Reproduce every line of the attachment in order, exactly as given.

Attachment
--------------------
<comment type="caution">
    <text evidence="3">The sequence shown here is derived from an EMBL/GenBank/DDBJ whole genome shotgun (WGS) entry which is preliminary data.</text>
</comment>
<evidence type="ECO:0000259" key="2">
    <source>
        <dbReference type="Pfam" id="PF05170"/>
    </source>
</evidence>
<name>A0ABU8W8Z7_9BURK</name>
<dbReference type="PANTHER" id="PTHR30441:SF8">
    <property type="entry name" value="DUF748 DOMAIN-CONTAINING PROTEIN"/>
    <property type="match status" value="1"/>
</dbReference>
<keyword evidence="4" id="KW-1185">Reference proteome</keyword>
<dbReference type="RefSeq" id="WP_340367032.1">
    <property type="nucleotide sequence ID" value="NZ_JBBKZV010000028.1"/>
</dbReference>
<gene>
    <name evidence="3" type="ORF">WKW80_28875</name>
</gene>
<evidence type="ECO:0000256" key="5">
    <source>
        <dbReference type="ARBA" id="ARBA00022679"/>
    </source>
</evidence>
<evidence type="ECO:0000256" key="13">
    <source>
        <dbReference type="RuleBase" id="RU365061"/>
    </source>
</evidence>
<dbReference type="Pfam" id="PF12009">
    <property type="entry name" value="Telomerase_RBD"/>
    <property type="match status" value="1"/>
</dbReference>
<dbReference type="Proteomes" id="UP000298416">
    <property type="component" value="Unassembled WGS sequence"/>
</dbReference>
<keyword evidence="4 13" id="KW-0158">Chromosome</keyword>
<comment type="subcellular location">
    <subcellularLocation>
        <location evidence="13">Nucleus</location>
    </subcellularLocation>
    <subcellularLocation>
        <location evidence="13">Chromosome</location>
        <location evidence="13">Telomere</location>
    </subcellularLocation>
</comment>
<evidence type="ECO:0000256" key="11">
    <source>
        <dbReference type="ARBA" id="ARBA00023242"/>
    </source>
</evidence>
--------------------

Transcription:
<comment type="caution">
    <text evidence="3">The sequence shown here is derived from an EMBL/GenBank/DDBJ whole genome shotgun (WGS) entry which is preliminary data.</text>
</comment>
<evidence type="ECO:0000259" key="2">
    <source>
        <dbReference type="Pfam" id="PF05170"/>
    </source>
</evidence>
<name>A0ABU8W8Z7_9BURK</name>
<dbReference type="PANTHER" id="PTHR30441:SF8">
    <property type="entry name" value="DUF748 DOMAIN-CONTAINING PROTEIN"/>
    <property type="match status" value="1"/>
</dbReference>
<keyword evidence="4" id="KW-1185">Reference proteome</keyword>
<dbReference type="RefSeq" id="WP_340367032.1">
    <property type="nucleotide sequence ID" value="NZ_JBBKZV010000028.1"/>
</dbReference>
<gene>
    <name evidence="3" type="ORF">WKW80_28875</name>
</gene>
<evidence type="ECO:0000256" key="5">
    <source>
        <dbReference type="ARBA" id="ARBA00022679"/>
    </source>
</evidence>
<evidence type="ECO:0000256" key="13">
    <source>
        <dbReference type="RuleBase" id="RU365061"/>
    </source>
</evidence>
<dbReference type="Pfam" id="PF12009">
    <property type="entry name" value="Telomerase_RBD"/>
    <property type="match status" value="1"/>
</dbReference>
<dbReference type="Proteomes" id="UP000298416">
    <property type="component" value="Unassembled WGS sequence"/>
</dbReference>
<keyword evidence="4 13" id="KW-0158">Chromosome</keyword>
<comment type="subcellular location">
    <subcellularLocation>
        <location evidence="13">Nucleus</location>
    </subcellularLocation>
    <subcellularLocation>
        <location evidence="13">Chromosome</location>
        <location evidence="13">Telomere</location>
    </subcellularLocation>
</comment>
<evidence type="ECO:0000256" key="11">
    <source>
        <dbReference type="ARBA" id="ARBA00023242"/>
    </source>
</evidence>